80-100 practice singles matches 50% at level, 25% above, and 25% playing down
45-60 tournament doubles matches 15 tournaments averaging 3-4 doubles matches
30-40 doubles practice matches 50% at level, 25% above, and 25% playing down
140-180 total singles matches
75-100 total doubles matches
A player will need to play this type of schedule until they find out how good they can become.
When playing in practice, remember that a match is 2-out-of-3 sets. When playing only a set one does not get the changing of tactics and increase or decreasing of intensity that occurs between sets. If a player is a junior tennis player, playing with adults is a very important part of the process. Many adults have already been there and done that. The junior player will gain from the adults experience while playing.
When playing tournaments, a player will need to incorporate the same guideline as practicing 50% at level, 25% above, and 25% playing down. A player will also need to win some tournaments. No matter how bad a player thinks they are there is a tournament somewhere they can win. Oh by the way, no matter how good a player thinks they are there are tournaments where you will get kicked. If not, then they are one of the top players in the world and they do not need to be reading this.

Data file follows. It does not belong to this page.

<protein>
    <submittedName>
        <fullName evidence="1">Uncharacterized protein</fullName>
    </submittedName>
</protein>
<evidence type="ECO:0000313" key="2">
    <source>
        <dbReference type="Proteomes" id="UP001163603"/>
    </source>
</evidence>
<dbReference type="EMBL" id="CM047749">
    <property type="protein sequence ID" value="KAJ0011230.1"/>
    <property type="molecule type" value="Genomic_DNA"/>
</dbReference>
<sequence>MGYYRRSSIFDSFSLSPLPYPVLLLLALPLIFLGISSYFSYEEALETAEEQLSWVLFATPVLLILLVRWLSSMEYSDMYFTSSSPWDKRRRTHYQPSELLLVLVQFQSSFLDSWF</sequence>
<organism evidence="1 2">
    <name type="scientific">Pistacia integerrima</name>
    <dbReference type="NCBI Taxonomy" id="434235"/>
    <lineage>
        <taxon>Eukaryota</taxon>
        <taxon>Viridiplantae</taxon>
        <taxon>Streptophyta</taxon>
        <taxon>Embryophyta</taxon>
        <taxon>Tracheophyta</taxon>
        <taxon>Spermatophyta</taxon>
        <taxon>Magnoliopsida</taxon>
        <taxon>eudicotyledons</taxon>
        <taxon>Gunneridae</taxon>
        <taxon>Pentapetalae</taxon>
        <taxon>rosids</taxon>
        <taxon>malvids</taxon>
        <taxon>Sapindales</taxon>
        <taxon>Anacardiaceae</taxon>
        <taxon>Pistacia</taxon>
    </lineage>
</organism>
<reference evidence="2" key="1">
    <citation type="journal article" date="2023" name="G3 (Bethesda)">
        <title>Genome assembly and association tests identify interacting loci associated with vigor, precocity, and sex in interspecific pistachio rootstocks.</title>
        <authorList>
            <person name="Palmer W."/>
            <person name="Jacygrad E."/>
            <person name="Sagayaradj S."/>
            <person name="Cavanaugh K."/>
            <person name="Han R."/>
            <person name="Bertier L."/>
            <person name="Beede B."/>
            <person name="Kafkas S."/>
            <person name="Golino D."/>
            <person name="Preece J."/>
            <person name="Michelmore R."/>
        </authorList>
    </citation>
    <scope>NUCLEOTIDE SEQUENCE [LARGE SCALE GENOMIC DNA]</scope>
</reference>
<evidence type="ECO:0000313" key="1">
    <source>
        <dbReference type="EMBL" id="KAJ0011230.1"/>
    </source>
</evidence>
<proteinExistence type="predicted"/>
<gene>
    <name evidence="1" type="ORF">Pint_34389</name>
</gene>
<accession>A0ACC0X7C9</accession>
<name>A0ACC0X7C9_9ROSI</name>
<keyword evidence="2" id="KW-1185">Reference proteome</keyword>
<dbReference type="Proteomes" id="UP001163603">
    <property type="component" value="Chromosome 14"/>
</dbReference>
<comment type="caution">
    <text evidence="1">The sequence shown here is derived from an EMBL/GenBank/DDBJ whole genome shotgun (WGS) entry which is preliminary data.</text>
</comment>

A player will need to exhaust their areas tennis resources and if they become the “top dog” in their area they will need to play regional, national, and international competition. The player will need to be a part of someone’s 25% of playing up. When they are playing the up and coming players is when they will learn a great deal about themselves as a tennis player.
It is a good idea to play on as many different surfaces as possible for development. Being a player is being able to adjust to a variety of conditions. Bill Tilden, a great American champion said ” Every time I find myself playing tennis under new conditions, I wish I knew more about the game itself. We group many games under the term “tennis.” They are played under the same rules and in the same spirit but they are not the same game.”
If the person is a junior tennis player developing they will need to be able to arrange their own practices and matches. This kind of independence needed is the same kind of independence needed in becoming a good player.